On a recent episode of America’s Wealth Management Show, Modern Wealth Management Managing Directors Dean Barber and Bud Kasper discussed couples retirement planning. When are you AND your spouse thinking about claiming Social Security? There’s a lot to consider, including the health, age, lifestyle, and longevity of both spouses, before claiming. Those are just some of the high-level things that are crucial to cover. As we mentioned, though, it’s things like Social Security benefits for a surviving spouse that don’t even cross a lot of people’s minds unless they’re working with a CFP® Professional.

“When you think about Social Security benefits for a surviving spouse, most people never think about the spousal benefit or the surviving spouse’s benefit until someone passes away. That’s the sad truth. They don’t think about what the surviving spouse is going to get. A lot of people will claim their Social Security as if it’s just them. Suddenly, someone passes away and the surviving spouse says, ‘Wait a minute. What happens with Social Security? How does that work now?’” – Dean Barber

Which Benefit Goes Away? Which One Stays?

Many people don’t understand which Social Security benefit goes away and which one stays after one spouse dies. It’s always the higher of the two Social Security benefits that stays for a surviving spouse. This is why it’s crucial to think about the age and health of each spouse before you and your spouse claim. You want to claim accordingly to get one Social Security benefit as big as you can so that the surviving spouse has a better chance to continue their desired retirement lifestyle. That’s Social Security maximization for the benefit of the surviving spouse.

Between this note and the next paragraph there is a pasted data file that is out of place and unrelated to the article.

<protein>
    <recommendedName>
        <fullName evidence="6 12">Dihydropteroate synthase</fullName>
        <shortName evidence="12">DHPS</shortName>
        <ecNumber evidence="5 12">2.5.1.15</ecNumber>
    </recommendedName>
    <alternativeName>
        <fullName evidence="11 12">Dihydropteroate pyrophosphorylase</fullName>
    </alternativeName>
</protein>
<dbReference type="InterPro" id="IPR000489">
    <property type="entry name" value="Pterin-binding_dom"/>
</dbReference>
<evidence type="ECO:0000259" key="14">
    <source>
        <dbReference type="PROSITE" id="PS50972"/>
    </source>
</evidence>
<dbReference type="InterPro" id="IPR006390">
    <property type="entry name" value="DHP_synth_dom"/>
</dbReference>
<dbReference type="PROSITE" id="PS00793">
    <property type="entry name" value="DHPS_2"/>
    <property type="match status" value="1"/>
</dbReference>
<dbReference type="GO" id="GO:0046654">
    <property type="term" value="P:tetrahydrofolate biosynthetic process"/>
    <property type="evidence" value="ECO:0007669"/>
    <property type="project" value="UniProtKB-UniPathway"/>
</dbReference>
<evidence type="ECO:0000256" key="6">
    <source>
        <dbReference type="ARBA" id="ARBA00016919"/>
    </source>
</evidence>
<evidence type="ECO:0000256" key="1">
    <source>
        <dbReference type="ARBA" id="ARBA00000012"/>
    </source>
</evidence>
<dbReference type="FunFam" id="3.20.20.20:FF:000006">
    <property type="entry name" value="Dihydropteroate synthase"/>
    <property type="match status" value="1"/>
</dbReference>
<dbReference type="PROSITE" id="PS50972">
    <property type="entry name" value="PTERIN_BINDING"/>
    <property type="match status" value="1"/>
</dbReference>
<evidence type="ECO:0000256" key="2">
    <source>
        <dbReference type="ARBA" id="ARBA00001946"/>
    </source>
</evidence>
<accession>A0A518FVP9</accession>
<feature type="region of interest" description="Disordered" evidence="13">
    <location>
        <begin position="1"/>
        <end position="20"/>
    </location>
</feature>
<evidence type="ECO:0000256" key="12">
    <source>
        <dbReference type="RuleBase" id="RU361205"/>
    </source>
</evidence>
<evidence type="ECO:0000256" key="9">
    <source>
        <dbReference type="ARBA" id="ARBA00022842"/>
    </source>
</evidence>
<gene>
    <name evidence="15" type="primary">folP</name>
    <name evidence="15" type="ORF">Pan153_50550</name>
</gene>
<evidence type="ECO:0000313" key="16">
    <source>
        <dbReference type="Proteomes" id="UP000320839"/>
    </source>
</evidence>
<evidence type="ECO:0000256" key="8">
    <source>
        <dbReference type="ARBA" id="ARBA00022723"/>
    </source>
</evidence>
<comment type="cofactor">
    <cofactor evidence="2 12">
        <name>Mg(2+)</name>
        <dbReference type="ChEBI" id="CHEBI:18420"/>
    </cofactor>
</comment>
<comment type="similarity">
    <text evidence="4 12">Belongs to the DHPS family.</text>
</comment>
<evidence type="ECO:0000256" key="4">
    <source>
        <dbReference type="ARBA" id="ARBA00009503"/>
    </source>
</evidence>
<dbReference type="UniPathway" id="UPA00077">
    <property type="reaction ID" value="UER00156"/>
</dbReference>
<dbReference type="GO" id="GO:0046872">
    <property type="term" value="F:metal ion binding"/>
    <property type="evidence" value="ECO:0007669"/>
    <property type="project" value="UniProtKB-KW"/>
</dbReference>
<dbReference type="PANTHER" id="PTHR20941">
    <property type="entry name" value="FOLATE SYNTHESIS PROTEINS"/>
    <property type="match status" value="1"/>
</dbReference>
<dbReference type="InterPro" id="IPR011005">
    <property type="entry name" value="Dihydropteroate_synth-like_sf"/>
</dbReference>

An Example of Claiming Social Security with Your Spouse in Mind

The other day in our Lee’s Summit, Missouri office, Executive Advisor Matt Kasper met with a client who had a significant pension but didn’t do any survivorship. So, Matt and a few of our other Lee’s Summit-based team members decided it was best for his spouse to delay her Social Security all the way to 70.